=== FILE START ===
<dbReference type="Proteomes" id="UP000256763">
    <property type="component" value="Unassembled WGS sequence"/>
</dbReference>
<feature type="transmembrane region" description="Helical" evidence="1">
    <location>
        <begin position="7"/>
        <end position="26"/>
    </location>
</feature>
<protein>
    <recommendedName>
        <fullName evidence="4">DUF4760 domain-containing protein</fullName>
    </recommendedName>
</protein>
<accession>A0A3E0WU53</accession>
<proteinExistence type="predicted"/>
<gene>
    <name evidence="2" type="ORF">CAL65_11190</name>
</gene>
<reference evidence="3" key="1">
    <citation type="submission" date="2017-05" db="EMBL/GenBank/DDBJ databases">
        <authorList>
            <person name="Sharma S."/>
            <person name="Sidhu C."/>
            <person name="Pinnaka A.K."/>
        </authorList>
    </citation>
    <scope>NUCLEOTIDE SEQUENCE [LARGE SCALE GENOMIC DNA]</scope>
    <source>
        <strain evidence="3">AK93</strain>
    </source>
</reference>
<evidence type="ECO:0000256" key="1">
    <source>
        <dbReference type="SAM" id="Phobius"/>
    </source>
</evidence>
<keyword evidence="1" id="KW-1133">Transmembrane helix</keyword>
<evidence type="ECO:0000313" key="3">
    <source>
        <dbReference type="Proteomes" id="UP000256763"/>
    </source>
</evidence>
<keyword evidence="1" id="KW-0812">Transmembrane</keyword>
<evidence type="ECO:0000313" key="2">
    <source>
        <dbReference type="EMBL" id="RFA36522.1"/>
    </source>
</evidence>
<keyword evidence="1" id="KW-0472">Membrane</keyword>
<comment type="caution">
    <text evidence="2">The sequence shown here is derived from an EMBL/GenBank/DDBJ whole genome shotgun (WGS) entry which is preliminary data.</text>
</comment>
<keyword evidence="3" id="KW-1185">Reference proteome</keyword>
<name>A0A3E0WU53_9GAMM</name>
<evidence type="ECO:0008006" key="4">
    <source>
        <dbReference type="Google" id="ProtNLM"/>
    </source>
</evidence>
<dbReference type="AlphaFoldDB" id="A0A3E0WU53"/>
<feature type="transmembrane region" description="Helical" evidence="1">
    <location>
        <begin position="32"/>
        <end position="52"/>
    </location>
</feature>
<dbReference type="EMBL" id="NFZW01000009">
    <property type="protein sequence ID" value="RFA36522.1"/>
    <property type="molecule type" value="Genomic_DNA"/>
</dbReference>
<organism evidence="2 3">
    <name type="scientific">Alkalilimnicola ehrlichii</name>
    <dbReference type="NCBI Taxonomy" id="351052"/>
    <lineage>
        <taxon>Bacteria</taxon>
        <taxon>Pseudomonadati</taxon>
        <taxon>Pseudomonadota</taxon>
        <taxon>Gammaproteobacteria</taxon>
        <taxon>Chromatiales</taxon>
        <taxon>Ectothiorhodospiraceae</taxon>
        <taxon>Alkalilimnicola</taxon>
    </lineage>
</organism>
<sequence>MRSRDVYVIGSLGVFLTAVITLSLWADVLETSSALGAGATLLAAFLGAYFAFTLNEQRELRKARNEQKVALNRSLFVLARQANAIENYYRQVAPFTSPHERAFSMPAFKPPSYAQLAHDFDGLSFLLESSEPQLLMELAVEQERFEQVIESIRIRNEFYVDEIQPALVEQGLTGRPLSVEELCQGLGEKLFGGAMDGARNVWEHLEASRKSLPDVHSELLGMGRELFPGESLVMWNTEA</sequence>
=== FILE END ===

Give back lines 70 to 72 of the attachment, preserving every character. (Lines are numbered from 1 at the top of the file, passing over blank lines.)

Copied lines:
    <property type="molecule type" value="Genomic_DNA"/>
</dbReference>
<organism evidence="2 3">